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Board delays ruling on special exemption for Lake Austin home

Monday, May 21, 2012 by Elizabeth Pagano

Citing safety concerns, the Board of Adjustment last week postponed ruling on a special exemption case at 3005 Brass Buttons Trail where a 25-year-old deck and walkways were found in violation of the city’s side-yard setback ordinance.

 

The case brings into play the city’s year-old special exception ordinance, which allows grandfathering for violations that have been in place for more than 15 years.

 

Three days after he purchased the house on Lake Austin in November 2011, Michael Hopkins received a code compliance violation, according to his agent, Donnie Gerault. The code compliance violation related to a wooden deck that has been in place since 1987.

 

Chair Jeff Jack said the code violations amounted to more than just a violation of the setback requirement — stone walks and wooden decks extended beyond the property line. The original owner owned four adjacent lots that have since been sold to other people. Evidently, he did not concern himself with the internal property lines at the time.

 

“To get from the front of the house to the back of the house, you’ve got to go on the adjacent lot,” said Jack, shrugging.

 

Board Member Michael von Ohlen asked if the new owners had also purchased the area of the lot that contains the house’s concrete drive and carport.

 

“No,” said Gerault. “That’s owned by a guy down the street.”

 

“In the last 25 years, no one has ever said a word, nor do the neighbors have any concern. They were given notice. We’ve spoken to all of them about having this hearing – because all we’re trying to do is clear up a code compliance that’s actually unrelated to all of this,” Gerault said.

 

Jack disagreed, saying the issue was the breech of the property line.

 

“My concern is that this building stretches essentially from lot line to lot line. On one side you’re down to zero, practically. On the other side, you’re down to two feet. If somebody would come along later and build a house legally five feet off the property line, you would essentially have no fire access to the back of the building. It would be very, very difficult.”

 

Assistant City Attorney Brent Lloyd told the board that the buildings located on the adjacent lot were “ultimately a private matter.”

 

“However, definitely, as a matter of law, over time as landowners make use of adjoining landowners’ properties and design common features such that shared use is, in fact, required there can be easement rights that emerge that we can’t address or make any conclusions on that allow adjoining landowners to make use of the adjacent property as needed for access,” Lloyd said.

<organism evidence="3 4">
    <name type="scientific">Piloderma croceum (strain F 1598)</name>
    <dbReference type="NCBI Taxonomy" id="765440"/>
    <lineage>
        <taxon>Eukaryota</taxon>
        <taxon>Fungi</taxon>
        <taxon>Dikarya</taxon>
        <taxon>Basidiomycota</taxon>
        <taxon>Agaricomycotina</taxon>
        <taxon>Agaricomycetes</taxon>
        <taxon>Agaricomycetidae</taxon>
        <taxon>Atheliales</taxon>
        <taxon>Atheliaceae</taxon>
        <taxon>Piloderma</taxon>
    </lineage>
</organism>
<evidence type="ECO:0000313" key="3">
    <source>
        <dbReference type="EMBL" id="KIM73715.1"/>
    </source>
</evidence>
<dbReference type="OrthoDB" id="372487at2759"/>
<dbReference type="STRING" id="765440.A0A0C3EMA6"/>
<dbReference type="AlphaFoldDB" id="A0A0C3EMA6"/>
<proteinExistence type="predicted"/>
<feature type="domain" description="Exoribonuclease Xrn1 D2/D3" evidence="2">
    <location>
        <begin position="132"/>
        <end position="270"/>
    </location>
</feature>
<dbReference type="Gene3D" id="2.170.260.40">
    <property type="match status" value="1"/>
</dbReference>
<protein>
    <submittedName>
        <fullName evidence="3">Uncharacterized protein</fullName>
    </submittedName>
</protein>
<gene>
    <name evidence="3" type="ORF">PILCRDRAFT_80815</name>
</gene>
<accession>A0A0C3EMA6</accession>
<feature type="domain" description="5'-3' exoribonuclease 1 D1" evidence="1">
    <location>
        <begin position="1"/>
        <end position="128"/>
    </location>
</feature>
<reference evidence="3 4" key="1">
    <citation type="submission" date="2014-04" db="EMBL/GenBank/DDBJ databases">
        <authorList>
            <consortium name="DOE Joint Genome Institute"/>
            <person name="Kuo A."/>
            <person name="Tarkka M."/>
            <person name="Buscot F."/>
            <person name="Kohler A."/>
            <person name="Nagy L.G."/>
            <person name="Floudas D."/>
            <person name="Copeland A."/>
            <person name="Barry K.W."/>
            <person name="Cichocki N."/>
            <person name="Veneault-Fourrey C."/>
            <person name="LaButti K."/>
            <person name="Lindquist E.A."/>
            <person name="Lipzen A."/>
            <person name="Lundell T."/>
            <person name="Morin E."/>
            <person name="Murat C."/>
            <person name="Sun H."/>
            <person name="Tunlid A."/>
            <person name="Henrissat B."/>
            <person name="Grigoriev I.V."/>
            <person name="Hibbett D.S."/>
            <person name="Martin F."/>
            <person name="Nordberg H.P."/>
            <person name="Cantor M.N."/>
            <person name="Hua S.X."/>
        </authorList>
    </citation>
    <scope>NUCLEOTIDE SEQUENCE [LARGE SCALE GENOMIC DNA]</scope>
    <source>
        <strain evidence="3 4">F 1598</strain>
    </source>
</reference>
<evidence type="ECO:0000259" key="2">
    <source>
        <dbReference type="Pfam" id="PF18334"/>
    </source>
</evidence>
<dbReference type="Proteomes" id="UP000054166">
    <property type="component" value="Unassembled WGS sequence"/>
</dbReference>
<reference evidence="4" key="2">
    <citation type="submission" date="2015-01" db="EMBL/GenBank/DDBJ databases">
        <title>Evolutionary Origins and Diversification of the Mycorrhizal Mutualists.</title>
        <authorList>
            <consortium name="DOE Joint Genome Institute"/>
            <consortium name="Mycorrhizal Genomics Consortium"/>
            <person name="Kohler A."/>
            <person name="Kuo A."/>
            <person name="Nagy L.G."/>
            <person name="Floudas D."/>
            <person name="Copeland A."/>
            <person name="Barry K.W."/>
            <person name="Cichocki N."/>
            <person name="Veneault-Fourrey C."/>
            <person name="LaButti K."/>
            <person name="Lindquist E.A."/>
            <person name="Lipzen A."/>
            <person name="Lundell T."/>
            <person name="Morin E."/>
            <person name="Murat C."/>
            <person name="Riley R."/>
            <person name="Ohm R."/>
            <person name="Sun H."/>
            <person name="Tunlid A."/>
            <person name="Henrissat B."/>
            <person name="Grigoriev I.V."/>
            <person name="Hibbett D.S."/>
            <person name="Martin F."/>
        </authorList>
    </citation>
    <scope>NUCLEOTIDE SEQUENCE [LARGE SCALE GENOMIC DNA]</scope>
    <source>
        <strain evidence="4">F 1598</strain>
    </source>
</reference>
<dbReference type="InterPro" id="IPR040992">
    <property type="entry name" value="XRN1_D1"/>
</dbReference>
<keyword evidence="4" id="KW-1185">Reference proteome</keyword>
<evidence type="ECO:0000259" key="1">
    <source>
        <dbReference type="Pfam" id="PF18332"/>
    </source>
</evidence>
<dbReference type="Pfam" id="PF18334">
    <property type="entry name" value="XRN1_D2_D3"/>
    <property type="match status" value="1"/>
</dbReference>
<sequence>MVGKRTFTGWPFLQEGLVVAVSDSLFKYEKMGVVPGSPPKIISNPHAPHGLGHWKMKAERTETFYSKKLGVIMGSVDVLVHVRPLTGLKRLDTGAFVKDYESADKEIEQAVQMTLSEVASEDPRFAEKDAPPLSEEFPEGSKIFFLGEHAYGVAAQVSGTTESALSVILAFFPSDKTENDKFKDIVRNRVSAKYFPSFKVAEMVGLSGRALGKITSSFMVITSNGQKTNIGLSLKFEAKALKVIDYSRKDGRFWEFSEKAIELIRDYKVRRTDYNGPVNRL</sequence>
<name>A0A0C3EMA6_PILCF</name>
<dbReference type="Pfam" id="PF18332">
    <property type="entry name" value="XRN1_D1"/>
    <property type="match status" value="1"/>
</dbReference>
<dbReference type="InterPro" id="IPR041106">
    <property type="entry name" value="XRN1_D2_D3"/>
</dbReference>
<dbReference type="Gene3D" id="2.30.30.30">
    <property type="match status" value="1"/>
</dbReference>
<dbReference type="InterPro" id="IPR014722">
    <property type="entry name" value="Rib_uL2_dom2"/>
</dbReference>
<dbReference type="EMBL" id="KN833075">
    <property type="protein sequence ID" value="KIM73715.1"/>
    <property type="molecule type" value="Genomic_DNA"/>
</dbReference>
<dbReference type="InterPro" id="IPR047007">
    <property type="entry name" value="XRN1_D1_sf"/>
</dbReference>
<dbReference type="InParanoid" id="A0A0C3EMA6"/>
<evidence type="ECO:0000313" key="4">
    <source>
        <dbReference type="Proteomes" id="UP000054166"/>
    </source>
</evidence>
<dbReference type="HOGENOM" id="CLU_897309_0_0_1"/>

The board decided to postpone the case to seek more information. Von Ohlen asked that the applicant return with pictures of the property, and Jack asked him to return with a written statement of some sort from the owners of the adjacent lots, though he stopped short of demanding that a private easement be negotiated.

 

“I think the solution I’m looking for is some sort of understanding with your neighboring property owners that they’re not going to someday come in here and tell you to remove all of your stuff, because they are going to build a house right up next to the property line, five feet away, and you find yourself in a bad dilemma, because you can’t have access now to the back of the site,” Jack said.

 

Susan Walker, senior planner with the city’s Planning and Development Review Department, added that when the applicant returns next month he should also have obtained a life-safety permit from the city to allay the board’s concerns. Lloyd said this was typically done prior to requesting a special exception from the board.

 

Though the board debated whether the special exception provision should address more than the date the violation had been established, it was clarified that special exceptions must also meet certain benchmarks.

 

“Certainly the intent of the ordinance, when you read the provisions, is to provide the board a convenient, expeditious way to deal with longstanding violations that have caused no problems to adjoining landowners provided there’s not a health and safety concern,” said Lloyd said.

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